A growing trend: In addition to Jeffrey Katzenberg, who is seeking to build around premium shortform video with his new company WndrCo, executives at HBO and Disney's forthcoming streaming service are said to no longer be as constrained to the standard half-hour and hour formats that once dominated the TV landscape. Full story.
Jeff Zucker slams Fox News...
"State-run TV": The CNN president had a lot to say about his cable-news competitor yesterday afternoon. The nut: Fox News "is really state-run TV. It is a pure propaganda machine, and I think does incredible disservice to this country," Zucker said.
He went on: "There are a handful of good journalists there, but I think they are lost in what is a complete propaganda machine.... The idea that it's a news channel, I think, is really not the case at all." (In related news, Fox News analyst John Bolton was elevated to national security advisor last night, perhaps buttressing Zucker's argument.)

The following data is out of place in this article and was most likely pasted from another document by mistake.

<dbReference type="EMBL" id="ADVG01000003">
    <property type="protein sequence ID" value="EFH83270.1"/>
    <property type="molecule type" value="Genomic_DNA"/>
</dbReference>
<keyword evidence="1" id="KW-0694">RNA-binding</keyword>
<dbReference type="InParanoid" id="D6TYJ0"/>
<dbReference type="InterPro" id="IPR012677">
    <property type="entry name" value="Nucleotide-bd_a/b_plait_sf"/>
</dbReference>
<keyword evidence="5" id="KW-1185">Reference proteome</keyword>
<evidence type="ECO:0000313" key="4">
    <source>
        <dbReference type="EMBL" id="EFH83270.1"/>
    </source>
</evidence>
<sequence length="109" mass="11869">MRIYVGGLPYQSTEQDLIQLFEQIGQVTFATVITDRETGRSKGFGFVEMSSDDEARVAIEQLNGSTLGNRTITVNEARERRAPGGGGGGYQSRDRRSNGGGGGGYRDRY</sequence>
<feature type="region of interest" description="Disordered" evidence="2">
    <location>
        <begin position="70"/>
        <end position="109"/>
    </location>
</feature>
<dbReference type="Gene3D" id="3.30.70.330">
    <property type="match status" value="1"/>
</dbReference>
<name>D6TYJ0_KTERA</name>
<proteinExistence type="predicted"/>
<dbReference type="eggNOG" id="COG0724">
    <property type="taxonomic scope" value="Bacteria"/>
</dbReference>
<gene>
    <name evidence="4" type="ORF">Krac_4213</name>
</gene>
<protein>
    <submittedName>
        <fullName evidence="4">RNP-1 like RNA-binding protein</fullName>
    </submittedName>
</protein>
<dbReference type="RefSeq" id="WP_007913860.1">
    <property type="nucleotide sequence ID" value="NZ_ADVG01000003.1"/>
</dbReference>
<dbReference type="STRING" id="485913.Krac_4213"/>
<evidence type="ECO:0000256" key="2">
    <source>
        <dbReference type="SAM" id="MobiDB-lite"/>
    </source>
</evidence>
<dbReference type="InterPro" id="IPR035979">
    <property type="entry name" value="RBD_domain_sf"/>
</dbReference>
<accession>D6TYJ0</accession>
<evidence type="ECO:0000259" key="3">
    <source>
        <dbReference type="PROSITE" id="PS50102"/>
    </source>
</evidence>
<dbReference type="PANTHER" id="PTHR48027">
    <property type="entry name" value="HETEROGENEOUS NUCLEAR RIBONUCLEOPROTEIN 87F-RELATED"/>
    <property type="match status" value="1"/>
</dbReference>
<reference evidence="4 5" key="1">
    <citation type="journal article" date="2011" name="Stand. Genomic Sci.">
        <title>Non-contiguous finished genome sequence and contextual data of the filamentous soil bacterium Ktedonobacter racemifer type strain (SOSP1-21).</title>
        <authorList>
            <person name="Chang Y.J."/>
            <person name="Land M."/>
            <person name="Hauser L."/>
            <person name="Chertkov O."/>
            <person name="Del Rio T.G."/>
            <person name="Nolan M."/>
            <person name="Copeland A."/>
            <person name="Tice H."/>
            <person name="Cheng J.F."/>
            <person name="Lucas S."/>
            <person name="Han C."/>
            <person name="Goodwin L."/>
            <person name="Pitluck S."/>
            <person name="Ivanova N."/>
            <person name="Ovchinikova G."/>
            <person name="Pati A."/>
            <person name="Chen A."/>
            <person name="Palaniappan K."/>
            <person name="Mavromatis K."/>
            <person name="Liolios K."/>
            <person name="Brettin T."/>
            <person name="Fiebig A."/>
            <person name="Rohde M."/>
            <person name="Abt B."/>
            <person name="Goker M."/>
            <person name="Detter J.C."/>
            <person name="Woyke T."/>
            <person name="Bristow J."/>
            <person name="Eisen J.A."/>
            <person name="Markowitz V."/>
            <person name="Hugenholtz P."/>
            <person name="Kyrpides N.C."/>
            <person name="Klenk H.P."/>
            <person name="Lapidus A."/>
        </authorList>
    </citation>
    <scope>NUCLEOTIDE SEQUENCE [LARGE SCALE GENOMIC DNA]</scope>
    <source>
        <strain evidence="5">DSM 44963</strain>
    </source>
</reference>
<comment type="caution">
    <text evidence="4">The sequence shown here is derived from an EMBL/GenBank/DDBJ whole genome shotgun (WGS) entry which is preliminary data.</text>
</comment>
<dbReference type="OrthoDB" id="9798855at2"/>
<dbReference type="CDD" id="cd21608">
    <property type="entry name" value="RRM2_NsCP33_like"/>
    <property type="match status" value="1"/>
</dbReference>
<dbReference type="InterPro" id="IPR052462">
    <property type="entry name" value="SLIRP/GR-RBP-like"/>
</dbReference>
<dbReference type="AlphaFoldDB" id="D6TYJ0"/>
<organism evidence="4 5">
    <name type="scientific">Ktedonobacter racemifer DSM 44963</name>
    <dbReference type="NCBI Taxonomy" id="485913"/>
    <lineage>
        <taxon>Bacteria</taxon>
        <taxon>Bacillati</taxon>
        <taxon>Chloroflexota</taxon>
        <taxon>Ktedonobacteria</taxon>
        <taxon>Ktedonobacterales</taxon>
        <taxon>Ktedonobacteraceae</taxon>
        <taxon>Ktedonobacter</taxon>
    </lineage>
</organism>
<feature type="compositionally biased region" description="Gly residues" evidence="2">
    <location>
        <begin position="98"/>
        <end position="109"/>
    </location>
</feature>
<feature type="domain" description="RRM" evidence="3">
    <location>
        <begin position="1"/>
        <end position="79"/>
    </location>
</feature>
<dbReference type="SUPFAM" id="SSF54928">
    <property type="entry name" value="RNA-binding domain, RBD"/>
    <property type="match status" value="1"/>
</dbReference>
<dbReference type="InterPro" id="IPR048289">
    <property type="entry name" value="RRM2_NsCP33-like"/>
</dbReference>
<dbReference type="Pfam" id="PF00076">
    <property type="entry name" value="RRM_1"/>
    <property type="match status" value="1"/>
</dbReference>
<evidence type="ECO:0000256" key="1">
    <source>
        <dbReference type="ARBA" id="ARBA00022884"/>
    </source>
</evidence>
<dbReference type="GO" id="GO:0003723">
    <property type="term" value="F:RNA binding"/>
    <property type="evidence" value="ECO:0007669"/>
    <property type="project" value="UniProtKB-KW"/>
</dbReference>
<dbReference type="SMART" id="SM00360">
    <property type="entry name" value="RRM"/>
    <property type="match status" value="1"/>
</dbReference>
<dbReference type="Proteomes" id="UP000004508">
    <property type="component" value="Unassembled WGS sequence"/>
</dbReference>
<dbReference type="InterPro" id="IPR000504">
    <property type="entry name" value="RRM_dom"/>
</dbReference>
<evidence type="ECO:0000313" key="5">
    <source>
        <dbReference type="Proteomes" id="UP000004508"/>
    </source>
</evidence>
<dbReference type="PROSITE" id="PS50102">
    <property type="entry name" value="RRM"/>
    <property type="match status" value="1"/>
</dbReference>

As for the state of his industry: "This is the heyday of cable news, there's no question," Zucker said. "All the cable news channels are doing incredibly well as different forms of TV decline.... There's no question: Live news and cable is probably one of the only genres that's grown. Everybody's doing well, including Fox News."
Bannon to the rescue: "You can't name a more propaganda outfit than CNN," said Steve Bannon, who spoke a few hours after Zucker at the conference. "That is a propaganda outfit. Every night it's, 'Hate Trump.'"
In related news...
Bill O'Reilly sued again: Former Fox News anchor Laurie Dhue has sued O'Reilly for defamation, claiming he engaged in a "smear campaign" against her and other women who accused him of sexual misconduct. The suit alleges that O'Reilly damaged her reputation by claiming that she made up her allegations to get money.
Meanwhile on CNN...